November is National Family Caregivers Month
This month we acknowledge the efforts of the more than 43 million Americans who serve as unpaid caregivers for family members.
- Approximately 39.8 million caregivers provide care to adults with a disability or illness; that’s 16.6 percent of Americans. Caregiving requires sacrifice and can lead to burnout, fatigue, anxiety, and depression.
- Many family caregivers (over 60 percent) must balance their home lives with working a paid job while meeting the needs of relatives in their care.
- One in five caregivers says they have no one to call for help. If you’re a caregiver, tap into replacement helpers—either in-home or at a health center. Ask other family members to assist with shopping, housecleaning, and errands.
- Many caregivers can become isolated from friends and family. Simply listen to them talk about how they are feeling and let them vent their frustrations, worries, and fears.
- Remind them to take breaks to address their physical and mental health needs. It is vital to their well-being to do so.
November is National Caregivers Month, a time to provide resources for self-care, advocacy, and de-stressing for our caregivers. The month is dedicated to supporting them as they care for others.
During November, Stamp Out Stigma is taking this opportunity to discuss the importance of caregivers. We will be highlighting the vital work caregivers do every day. Being a caregiver can be a labor of love, but it can also be stressful. This month, learn how to be an effective caregiver while taking care of yourself. Throughout November, we encourage family, friends, and loved ones to learn more about what it takes to be a caregiver and what resources are available to help those who need it.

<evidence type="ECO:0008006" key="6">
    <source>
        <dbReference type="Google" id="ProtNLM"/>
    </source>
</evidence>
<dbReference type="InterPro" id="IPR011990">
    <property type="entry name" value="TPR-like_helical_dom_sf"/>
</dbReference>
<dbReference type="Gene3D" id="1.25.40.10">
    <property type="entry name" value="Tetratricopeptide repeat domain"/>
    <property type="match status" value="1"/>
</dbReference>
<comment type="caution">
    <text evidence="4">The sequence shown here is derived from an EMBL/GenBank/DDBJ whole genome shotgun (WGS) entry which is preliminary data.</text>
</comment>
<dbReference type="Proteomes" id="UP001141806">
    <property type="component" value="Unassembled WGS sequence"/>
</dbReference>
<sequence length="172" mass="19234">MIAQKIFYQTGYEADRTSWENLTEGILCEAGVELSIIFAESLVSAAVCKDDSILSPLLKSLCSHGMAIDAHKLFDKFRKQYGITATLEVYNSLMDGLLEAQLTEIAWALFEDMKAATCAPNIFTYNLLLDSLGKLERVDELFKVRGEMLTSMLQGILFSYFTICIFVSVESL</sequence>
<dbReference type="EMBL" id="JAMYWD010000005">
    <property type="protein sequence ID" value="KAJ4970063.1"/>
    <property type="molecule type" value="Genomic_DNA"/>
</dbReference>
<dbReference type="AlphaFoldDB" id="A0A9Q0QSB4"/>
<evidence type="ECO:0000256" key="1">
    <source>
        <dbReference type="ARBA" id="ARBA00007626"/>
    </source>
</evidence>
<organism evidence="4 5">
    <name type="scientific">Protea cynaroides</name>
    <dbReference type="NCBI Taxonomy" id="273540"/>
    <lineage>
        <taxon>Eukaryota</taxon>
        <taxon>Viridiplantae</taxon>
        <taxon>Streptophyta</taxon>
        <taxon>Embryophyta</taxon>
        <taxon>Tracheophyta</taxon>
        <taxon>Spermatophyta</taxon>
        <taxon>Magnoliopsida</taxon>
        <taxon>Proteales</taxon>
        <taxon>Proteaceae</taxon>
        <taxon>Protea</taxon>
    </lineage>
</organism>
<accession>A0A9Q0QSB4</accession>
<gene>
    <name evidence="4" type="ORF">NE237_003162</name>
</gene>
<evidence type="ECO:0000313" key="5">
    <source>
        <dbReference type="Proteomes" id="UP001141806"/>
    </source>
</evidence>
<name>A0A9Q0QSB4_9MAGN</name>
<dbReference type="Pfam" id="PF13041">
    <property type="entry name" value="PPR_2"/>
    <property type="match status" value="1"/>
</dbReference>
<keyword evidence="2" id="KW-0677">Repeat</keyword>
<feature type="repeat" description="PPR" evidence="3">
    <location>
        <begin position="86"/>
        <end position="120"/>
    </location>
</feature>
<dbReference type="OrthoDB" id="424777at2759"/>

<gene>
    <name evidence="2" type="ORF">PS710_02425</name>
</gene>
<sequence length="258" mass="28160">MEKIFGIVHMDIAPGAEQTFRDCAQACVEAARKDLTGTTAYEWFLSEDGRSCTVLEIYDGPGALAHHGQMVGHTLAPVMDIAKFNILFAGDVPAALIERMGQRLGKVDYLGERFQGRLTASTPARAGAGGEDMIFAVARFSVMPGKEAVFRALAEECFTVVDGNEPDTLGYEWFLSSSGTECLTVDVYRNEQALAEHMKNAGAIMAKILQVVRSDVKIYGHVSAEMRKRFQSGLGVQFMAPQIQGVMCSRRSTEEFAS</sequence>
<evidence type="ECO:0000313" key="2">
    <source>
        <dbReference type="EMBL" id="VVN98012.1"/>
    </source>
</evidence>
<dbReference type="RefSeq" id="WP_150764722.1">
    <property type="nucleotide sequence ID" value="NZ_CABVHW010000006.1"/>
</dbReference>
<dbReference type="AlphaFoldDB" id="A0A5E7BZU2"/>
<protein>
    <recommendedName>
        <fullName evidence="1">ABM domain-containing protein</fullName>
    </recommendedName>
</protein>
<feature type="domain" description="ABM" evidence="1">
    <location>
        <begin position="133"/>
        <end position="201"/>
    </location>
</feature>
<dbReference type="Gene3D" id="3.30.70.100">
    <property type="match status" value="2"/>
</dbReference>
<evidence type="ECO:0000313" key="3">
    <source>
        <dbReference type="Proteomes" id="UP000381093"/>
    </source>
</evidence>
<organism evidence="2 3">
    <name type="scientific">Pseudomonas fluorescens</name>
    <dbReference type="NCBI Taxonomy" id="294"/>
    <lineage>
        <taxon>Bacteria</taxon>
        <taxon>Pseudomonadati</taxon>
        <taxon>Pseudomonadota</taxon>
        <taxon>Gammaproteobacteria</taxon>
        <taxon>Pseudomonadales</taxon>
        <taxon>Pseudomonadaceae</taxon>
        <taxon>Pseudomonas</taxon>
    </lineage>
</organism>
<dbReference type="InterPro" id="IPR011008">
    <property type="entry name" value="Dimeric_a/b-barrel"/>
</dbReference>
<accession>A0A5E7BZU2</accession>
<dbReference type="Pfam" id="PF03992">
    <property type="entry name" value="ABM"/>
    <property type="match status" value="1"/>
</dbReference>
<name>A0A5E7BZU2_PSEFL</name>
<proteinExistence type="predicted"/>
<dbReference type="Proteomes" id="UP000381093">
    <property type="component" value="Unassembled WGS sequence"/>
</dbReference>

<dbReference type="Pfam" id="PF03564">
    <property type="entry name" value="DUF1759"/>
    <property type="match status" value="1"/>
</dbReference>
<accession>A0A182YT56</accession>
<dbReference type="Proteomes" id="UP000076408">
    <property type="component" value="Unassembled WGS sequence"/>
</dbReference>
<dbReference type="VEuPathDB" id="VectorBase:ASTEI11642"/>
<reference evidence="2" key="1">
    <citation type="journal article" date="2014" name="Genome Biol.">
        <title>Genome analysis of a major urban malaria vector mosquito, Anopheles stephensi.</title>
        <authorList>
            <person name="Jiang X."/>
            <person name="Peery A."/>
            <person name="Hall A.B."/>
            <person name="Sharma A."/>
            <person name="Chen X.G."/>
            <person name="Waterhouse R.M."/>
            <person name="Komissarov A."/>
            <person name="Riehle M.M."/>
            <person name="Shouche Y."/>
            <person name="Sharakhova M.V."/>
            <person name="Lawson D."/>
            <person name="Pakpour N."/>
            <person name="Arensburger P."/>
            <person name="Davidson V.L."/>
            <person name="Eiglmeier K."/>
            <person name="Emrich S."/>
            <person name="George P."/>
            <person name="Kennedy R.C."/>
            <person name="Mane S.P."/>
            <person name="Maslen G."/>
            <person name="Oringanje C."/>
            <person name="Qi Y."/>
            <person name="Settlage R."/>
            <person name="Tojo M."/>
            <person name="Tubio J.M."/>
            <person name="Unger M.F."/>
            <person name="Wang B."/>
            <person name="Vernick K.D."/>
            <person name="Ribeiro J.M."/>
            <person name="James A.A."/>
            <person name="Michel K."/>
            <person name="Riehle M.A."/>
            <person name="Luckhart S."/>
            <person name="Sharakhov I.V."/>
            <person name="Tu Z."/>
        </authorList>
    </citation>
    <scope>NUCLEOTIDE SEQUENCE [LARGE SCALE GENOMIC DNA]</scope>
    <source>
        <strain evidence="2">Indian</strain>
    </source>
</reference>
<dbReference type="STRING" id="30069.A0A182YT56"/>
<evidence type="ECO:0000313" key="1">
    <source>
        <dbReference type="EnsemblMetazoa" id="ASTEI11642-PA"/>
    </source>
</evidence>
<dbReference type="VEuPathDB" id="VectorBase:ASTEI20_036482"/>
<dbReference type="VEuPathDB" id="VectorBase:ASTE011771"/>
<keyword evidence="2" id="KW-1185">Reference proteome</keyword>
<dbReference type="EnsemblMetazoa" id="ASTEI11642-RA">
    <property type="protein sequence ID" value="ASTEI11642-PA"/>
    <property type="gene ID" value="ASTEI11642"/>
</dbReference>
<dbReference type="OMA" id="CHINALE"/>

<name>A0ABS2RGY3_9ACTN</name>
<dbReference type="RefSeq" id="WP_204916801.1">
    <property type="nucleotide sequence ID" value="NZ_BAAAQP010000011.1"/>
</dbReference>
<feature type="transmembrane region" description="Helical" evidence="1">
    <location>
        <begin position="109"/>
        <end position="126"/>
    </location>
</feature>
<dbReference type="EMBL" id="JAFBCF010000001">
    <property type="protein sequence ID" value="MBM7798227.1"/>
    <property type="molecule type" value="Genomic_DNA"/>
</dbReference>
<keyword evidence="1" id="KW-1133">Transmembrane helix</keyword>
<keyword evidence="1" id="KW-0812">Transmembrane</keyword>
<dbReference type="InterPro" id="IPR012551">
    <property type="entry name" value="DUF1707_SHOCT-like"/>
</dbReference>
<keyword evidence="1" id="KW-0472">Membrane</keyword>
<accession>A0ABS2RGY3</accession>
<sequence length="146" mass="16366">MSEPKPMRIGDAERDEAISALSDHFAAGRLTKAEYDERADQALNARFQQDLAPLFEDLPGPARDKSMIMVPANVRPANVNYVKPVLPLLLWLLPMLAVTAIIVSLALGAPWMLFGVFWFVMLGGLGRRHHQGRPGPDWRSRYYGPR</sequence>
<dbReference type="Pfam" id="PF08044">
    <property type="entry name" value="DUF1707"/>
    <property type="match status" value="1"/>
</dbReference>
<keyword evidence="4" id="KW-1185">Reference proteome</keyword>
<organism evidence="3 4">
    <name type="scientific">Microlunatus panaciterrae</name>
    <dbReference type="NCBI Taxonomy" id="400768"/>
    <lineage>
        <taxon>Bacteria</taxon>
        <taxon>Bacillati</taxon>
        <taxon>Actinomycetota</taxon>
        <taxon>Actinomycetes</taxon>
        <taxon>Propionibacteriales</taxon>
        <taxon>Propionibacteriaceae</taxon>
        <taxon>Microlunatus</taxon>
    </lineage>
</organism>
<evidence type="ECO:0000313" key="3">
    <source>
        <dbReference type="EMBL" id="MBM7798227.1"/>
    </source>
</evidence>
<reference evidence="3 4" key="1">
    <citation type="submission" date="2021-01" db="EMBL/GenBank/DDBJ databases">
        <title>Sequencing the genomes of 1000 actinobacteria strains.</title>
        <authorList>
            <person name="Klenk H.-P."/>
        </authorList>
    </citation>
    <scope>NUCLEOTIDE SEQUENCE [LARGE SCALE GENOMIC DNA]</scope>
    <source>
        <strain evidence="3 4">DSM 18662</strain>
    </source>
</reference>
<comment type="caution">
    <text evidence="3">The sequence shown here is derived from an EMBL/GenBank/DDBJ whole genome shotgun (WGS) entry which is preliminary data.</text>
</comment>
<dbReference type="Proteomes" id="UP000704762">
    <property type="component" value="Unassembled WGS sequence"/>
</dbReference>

Here are some important facts you should know:
22.3% of adults reported providing care or assistance to a friend or family member in the past 30 days.
Approximately 39.8 million caregivers (16.6% of Americans) provide care for adults (aged 18+) with a disability or illness.One in three caregivers (31.3%) provided 20 or more hours per week of care, and over half (53.8%) have given care or assistance for 24 months or more.
17.2% of middle–aged and older adults who are not currently caregivers expect to provide care or assistance in the next two years to a friend or family member with a health problem or a disability.
About 15.7 million adult family caregivers care for someone who has Alzheimer's disease or other dementia.
Remember, mental illness does not discriminate. Join us to help bring attention to the importance of sharing mental health stories and help improve the lives of millions of Americans living with mental illness.